Labor Expenses

You don't have to have a full-time staff to incur labor expenses. You may elect to pay yourself a salary, withholding payroll taxes, or pay yourself as a contract employee. Any fees that you pay to legal, accounting, or marketing professionals, or even paying a local teen to deliver flyers, all fall under the category of labor expenses.

Taxes

Any taxes not associated with payroll should be entered into this section. These include taxes you pay on business profits, as well as property taxes on any vehicles, real estate, or other property owned by your business.

Profit/Loss

In the sales revenue category, simply enter the amount of money you received from the sale of your candles. Your total expenses, as well as your net profit or loss will be auto calculated for you and deducted from your revenues. The resulting number is the amount of profit your business earned, or the amount of money it lost.

Sample Budget

Every business budget is unique, and the downloadable spreadsheet is designed to be adaptive to your particular needs. You may choose to incorporate line items for things like wax additives or mold release agents, or delete line items like social media or office supplies. This is a rough sample of what a candle making business budget may look like, but use your own numbers to make it really come alive.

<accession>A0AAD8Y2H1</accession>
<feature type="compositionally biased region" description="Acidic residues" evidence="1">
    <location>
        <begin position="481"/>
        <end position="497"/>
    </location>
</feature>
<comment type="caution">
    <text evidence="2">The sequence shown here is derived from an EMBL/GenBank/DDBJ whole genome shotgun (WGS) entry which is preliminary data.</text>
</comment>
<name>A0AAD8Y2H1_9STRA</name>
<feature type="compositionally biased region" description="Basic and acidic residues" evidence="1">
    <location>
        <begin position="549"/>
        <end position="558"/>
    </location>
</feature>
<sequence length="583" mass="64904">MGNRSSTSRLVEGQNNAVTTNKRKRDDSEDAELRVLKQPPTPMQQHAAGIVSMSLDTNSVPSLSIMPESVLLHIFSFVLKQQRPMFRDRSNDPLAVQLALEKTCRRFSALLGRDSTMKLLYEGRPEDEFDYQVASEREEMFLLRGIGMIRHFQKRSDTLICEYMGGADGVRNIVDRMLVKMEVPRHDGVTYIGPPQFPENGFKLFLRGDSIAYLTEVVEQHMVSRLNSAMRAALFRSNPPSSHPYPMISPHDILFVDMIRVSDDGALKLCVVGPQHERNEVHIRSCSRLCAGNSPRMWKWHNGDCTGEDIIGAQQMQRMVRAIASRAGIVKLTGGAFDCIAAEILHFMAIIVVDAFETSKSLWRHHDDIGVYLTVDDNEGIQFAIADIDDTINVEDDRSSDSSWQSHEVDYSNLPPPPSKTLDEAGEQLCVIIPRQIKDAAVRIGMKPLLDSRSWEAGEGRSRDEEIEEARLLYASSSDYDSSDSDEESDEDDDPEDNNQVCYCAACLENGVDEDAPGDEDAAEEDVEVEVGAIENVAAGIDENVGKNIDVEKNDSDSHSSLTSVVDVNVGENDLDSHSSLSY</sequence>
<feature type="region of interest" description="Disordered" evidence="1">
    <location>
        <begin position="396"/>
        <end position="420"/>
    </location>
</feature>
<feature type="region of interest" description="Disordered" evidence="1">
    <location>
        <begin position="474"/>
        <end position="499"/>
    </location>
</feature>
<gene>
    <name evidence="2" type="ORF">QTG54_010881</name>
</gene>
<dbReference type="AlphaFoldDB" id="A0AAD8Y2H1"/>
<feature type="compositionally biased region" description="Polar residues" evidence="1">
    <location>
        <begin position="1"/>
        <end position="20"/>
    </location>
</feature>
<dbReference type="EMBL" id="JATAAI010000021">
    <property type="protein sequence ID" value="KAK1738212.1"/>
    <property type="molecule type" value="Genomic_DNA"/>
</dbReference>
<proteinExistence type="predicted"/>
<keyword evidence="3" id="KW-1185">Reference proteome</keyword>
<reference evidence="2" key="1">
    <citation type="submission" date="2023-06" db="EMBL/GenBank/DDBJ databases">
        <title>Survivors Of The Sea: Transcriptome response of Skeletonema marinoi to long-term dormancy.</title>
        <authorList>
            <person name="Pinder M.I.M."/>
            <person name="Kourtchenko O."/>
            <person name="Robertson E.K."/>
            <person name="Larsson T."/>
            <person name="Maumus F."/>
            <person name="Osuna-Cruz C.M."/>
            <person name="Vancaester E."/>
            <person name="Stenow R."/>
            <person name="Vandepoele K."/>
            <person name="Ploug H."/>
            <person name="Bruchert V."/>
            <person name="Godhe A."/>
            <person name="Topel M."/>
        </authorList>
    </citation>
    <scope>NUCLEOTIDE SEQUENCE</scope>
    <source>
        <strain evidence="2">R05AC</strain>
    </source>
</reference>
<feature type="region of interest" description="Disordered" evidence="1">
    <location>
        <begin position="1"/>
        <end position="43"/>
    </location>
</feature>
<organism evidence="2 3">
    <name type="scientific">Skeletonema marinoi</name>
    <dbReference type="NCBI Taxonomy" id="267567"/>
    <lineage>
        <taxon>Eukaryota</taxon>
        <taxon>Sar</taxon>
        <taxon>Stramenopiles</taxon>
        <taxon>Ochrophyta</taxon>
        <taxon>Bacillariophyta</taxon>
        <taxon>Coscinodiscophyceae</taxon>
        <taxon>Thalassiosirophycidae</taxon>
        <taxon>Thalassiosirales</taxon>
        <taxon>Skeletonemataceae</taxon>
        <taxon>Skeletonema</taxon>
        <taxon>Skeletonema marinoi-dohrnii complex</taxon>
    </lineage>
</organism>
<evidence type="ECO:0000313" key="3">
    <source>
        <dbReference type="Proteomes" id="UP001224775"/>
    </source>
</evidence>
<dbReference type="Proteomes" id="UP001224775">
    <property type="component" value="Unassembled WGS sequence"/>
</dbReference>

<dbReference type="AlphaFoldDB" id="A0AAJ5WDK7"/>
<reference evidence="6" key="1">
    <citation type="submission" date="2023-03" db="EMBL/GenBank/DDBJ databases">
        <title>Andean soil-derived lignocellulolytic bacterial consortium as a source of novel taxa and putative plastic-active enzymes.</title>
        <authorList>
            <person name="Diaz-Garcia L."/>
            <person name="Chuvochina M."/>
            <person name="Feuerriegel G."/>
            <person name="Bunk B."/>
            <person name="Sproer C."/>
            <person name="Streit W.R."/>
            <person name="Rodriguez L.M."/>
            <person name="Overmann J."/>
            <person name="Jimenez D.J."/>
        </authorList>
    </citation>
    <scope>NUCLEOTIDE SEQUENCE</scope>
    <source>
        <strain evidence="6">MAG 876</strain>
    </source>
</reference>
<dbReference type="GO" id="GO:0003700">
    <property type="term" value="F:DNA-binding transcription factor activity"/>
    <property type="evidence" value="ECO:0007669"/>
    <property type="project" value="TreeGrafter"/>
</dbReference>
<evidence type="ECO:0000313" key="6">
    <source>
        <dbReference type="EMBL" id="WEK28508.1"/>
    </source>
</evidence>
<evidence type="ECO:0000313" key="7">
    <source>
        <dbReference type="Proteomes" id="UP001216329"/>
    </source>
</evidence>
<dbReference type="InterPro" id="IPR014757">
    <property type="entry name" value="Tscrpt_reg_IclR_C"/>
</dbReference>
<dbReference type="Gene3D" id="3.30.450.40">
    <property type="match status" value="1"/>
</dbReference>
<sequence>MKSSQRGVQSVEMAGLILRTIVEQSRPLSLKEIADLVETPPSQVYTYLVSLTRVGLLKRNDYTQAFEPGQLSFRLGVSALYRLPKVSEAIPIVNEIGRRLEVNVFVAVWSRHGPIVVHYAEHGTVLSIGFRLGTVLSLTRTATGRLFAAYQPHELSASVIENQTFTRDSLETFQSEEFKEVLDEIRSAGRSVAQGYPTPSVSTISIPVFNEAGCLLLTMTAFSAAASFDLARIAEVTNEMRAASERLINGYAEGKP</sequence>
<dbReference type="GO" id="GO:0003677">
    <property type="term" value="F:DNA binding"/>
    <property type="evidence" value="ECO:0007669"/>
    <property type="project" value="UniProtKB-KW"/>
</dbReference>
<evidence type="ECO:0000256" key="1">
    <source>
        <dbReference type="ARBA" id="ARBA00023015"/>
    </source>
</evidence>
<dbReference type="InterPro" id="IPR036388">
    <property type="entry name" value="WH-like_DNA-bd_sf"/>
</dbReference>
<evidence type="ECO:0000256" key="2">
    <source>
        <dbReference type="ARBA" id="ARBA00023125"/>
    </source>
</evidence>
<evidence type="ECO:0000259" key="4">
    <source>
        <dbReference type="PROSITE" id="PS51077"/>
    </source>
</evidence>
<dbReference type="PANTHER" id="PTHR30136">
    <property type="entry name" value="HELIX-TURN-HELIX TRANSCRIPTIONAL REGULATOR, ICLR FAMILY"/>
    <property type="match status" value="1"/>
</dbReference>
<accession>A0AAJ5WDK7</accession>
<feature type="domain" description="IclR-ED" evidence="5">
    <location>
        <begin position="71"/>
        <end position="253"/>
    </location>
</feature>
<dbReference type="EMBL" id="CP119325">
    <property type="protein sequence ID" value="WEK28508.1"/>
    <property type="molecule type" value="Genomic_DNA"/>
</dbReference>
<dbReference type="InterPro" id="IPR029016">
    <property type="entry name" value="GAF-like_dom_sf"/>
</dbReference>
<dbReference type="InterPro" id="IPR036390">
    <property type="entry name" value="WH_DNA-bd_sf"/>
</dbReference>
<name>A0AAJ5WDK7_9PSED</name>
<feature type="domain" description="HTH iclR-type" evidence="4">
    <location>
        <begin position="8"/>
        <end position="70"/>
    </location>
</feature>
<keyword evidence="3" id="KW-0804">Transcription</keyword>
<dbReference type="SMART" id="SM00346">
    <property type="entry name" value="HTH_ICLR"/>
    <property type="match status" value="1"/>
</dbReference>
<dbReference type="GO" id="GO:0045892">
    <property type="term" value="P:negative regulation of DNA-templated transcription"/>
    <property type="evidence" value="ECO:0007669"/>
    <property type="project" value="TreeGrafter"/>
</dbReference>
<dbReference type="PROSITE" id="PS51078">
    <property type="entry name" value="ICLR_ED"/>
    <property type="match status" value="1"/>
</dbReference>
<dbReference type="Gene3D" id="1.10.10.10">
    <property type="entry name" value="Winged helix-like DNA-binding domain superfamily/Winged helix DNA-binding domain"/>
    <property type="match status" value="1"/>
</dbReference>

Sample Budget
Item Budgeted Amount Actual Amount Variance % Variance
Start-Up Costs
Starting inventory $200 $187.93 $12.07 6.04%
Licenses and permits $125 $125 $0.00 0%
Cash $350 $325 $25.00 7.14%
Subtotal $675 $637.93 $37.07 5.49%
Supply Costs
Molds $60 $72.25 ($12.25) (20.42%)
Wax $150 $152.75 ($2.75) (1.83%)
Wicks $14.50 $14.50 $0.00 0%
Subtotal $224.50 $229.50 ($5.00) (2.23%)
Administrative Expenses
Insurance $300 $292.14 $7.86 2.92%
Office Supplies $50 $25.76 $24.24 48.48%
Subtotal $320 $317.90 $32.10 9.17%
Marketing and Advertising
Social media $125 $125 $0 0%
Website development $400 $400 $0 0%
Printing $30 $22.25 $7.75 25.83%
Subtotal $555 $457.25 $7.75 1.40%
Facilities Expense
Telephone $75 $75 $0 0%
Subtotal $75 $75 $0 0%
Labor Expenses
Contract labor (self) $5,000 $5,000 $0 0%
Professional fees $2,000 $2,000 $0 0%
Subtotal $7,000 $7,000 $0 0%
Taxes
Income taxes $500 $514.66 ($14.66) (2.93%)
Subtotal $500 $514.66 ($14.66) (2.93%)
Profit/Loss
Sales Revenue $10,894.77
Expenses $9,379.50
Net Profit/Loss $1,515.27

In this example you earned $5,000 as a contractor in your own business and still had a profit of $1,515.27 remaining. You may reinvest profits in your business, or take a payout for yourself.

Looking Ahead

Each year you will refine your sales tactics and learn new ways to trim expenses, hopefully increasing your profit margins. A budget will help you stay on task and take some of the guesswork out of running your business.

Candle Making Business Budget